02 August, 2023
Incentive trips build lasting memories and create an impact. They are a great way to unite, motivate and retain talent across an organization. At the recent Accor GME 23 (Global Meeting Exchange), CEO Sebastien Bazin stated, “it's impossible to segregate business travel and leisure”. Incentives highlight this point where itineraries rotate around experiences and leisure activities rather than training or workshops. We have been witnessing an ongoing evolution of incentive travel over recent years, especially post-pandemic. Incentives are truly back in focus for most corporates and it’s not just any one reason that’s driving this focus.
Many companies are still struggling with the balance of working from home, office days or even full time return to office working in a very limited number of cases. So how do we ensure teams are connected, employees get to know their co-workers outside of zoom and benefit from interdepartmental networking? How do we ensure new recruits develop lasting relationships to navigate the way of working? How do they know brand values and what their business stands for? And of course, how do we build critical retention and engagement strategies? Many of our customers see an investment in incentives as a clear path forward to help solve some of the above issues.
The world of incentive travel has been shifting from “consumption to contribution” over the years. From “entertainment to experience”. Incentive travelers are seeking authenticity in their experiences, positive contribution to their CSR activities, strong connections with the local community, lasting legacies in what they do and creating moments in life that they will never forget. If we can stir someone’s emotions to the point of tears – that is the kind of impact, we should all be striving to achieve.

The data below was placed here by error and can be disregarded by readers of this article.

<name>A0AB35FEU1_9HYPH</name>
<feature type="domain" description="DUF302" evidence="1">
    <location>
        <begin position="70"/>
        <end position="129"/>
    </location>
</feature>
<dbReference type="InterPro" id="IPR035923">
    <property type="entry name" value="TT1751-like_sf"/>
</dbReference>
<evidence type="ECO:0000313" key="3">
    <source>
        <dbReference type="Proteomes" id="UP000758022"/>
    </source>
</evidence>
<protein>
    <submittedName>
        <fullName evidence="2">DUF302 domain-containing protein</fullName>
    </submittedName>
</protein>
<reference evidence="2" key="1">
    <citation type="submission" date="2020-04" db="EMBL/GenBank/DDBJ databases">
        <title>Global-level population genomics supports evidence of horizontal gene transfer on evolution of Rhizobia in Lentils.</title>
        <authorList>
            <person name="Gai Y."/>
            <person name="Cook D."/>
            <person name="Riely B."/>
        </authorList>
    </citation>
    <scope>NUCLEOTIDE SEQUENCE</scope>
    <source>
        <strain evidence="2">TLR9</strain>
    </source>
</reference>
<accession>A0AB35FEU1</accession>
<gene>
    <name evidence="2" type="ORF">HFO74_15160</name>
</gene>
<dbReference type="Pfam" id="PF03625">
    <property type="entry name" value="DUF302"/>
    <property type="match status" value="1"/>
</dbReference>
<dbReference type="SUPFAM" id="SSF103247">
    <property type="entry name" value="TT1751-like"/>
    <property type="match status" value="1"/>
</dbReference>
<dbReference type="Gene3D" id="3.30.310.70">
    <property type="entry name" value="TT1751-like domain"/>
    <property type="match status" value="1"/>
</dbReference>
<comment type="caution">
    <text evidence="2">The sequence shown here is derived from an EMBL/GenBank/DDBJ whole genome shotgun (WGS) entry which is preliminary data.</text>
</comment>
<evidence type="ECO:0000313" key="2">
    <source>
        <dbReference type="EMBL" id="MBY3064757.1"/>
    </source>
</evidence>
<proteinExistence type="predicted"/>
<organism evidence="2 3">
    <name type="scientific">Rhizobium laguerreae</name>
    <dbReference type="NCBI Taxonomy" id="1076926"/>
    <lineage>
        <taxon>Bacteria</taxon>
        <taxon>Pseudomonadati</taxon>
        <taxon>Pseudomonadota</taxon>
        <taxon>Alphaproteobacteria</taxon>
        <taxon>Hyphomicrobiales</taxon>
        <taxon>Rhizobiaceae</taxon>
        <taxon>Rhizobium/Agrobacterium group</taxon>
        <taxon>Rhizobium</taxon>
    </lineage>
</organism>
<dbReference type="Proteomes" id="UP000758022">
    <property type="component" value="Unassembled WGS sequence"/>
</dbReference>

Our industry has a duty of responsibility to leave a destination in better condition than when we arrived. Think of the damage that has been done to some of the world’s most over visited sites or cities: the Acropolis in Athens, Barcelona or Venice as destinations, or entire countries such as Iceland or even some of the most famous national parks in the USA. Consider encouraging your clients to look at non-peak season months (or shoulder months) or propose alternative less explored destinations.
Finally, try to incorporate CSR activities that include support for local charities, spending on local businesses and sourcing F&B from local produce making a learning experience out meals or refreshment times. Walking and cycling activities have minimal impact on the environment, use trains or public transport where possible especially across Europe, and support marine welfare if you’re visiting a coastal location.
Some of my most impactful travel moments have included an hour spent packing food for children in support of Rise Against Hunger, visiting a game reserve with a major focus on sustainability and animal welfare. But my true bucket list moment was watching the sun rise above the snow-capped Atlas Mountains on a November morning in Morocco.
Author: Ian Cummings, Global Head CWT Meetings & Events